September 8, 2011
For the second evening in a row, we have shared a meal with friends from camp. Last night, we saw lifelong Champion Laura Hill (and 3 time Senior Camper division leader). Tonight, it was an equally delightful gathering of new friends. The Troisi-Bonfils family (Amelie and Luca) hosted us with half of the De Angelis crew (campers Elettra and Edoardo, but Edoardo was under the weather) joined us as did Maddalina Ferrari and her 2 children. Maddalina is a woman that helps European children find summer camp programs in the US.
The food was superb and the company even better! Here are the CC kids:
I always marvel at the ease with which kids bond and interact with each other. Within minutes, they were all playing games and laughing (ages 10-19).
The meal was perfectly Italian - from the food to the company to the timing. We ate later than Americans typically eat (9:00-11;30). The meal had a staggeringly good buffalo mozzarella, prosciutto, tuna-stuffed pepperoncinis and 3 pastas (including Susie’s favorite - clams). Best of all was the conversation and companionship. We were with 4 accomplished Romans from very different backgrounds. Each had a love of the city, of their children and of each other. Simply lovely.
At this time, I feel a need to share some thoughts about different cultures. Before I begin, let me stress that I am not a fan of massive simplifications nor stereotypes. I do not believe you can understand an individual by knowing his or her nationality, religion or race. Individuals are, well, individuals (as a guy who loves working with children, this is always clear). Groups, however, can show intriguing and prevalent tendencies.
Rarely is this more clear than the contrast between the Germanic cultures (Germany and Austria) and Italy. Let me give you several examples:
Susie is immensely proud of a particular accomplishment. She drove through the center of Rome. During rush hour. She executed a u-turn between 2 busses (Italian busses). We all saw our lives flash before us. She navigated streets that are just 12 inches wider than Kenny the car. While she is not generally a woman subject to pride, she is deservedly giddy about her driving in this craziest of all driving cities. She cut her teeth on the streets of Boston, but Massachusetts is almost more like Marble Falls than Rome.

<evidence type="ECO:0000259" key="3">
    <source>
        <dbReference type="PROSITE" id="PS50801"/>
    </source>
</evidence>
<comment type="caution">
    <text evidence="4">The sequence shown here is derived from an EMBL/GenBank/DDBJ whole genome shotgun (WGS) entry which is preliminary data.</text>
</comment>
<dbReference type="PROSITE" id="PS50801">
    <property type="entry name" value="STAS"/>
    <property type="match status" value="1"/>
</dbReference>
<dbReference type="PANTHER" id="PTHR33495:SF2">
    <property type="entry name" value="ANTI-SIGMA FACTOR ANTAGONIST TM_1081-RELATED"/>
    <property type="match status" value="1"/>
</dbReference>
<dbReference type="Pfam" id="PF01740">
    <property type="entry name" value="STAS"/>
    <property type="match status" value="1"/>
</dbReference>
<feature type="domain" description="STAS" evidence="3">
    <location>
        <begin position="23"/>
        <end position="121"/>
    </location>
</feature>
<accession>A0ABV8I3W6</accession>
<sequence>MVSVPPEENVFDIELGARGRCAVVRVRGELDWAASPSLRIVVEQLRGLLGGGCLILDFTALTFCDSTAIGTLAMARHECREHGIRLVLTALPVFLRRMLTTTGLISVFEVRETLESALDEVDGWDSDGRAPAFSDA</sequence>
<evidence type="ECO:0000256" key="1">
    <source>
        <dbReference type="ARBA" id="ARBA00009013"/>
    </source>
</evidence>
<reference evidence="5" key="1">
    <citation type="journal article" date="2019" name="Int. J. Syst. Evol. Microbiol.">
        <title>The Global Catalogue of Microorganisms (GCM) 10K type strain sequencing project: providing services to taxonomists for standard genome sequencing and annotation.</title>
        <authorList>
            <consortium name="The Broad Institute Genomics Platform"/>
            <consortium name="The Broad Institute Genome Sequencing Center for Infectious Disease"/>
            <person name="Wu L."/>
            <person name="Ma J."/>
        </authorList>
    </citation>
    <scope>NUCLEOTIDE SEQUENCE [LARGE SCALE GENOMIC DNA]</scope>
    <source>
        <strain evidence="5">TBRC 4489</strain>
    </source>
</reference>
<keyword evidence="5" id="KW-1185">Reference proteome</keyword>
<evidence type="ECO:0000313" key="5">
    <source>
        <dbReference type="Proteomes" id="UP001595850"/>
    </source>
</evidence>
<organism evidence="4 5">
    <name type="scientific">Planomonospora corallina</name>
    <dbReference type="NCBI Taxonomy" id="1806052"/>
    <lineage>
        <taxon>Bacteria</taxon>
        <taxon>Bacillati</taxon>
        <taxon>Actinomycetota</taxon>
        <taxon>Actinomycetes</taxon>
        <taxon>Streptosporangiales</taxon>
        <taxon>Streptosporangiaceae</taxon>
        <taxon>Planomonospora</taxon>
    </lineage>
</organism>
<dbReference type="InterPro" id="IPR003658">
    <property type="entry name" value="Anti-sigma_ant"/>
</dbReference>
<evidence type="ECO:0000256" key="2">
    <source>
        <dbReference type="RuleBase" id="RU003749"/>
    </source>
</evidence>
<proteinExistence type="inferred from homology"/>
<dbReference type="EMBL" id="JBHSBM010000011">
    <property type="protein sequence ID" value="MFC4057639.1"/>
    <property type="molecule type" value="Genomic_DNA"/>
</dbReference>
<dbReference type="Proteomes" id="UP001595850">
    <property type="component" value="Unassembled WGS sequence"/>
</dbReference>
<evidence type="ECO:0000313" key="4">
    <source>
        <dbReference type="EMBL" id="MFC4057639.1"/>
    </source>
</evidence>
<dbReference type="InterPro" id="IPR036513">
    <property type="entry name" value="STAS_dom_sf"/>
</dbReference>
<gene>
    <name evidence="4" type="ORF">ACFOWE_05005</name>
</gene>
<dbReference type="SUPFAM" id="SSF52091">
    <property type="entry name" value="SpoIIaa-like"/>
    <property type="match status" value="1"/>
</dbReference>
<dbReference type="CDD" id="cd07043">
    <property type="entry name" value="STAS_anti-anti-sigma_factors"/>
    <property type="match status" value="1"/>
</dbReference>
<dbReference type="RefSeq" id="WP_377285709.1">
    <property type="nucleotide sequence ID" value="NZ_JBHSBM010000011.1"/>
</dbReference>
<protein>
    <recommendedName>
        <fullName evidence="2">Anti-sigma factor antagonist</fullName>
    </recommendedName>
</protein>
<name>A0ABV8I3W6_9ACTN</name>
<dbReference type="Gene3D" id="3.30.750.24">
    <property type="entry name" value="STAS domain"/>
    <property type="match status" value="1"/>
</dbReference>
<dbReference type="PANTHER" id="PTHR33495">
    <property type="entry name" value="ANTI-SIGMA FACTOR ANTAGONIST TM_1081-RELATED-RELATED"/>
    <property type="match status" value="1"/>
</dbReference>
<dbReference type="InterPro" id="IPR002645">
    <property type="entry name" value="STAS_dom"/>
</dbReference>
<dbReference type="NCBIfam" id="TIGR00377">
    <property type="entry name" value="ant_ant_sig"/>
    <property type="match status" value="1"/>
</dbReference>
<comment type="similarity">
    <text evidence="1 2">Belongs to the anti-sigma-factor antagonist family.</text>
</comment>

One final note - our arrival in town was facilitated by an unexpected savior. We have been navigating Europe without GPS using only maps downloaded to my iPad. I am somewhat proud myself that we have managed to get into and out of some oddly designed cities with street signs written in foreign languages. Even after several weeks of this exercise, Rome was a new challenge. Nevertheless, I managed to find the apartment, but not a parking spot. At our moment of maximum confusion/frustration, a figure appeared in the middle of the road. Looking oddly like an early Pope John Paul II, this mystery figure waived us down, led us to a space and introduced himself as Giovanni (Saint Giovanni to us). He is the man we are renting our place form. I was initially shocked that he knew us on sight in a city of cars. I think realized that we are not exactly traveling incognito: large red car full of luggage, determined driver, 5 heads desperately looking at all street signs and landmarks. Yea, I guess we did not look too native. Saint Giovanni then checked us in and gave us his parking spot. A FREE spot within 75 meters of the Roman Forum. I would have guessed that it is easier to see the Loch Ness monster than a free parking place in the center of Rome. We continue to be surprised and delighted at the kindness of strangers on our adventures.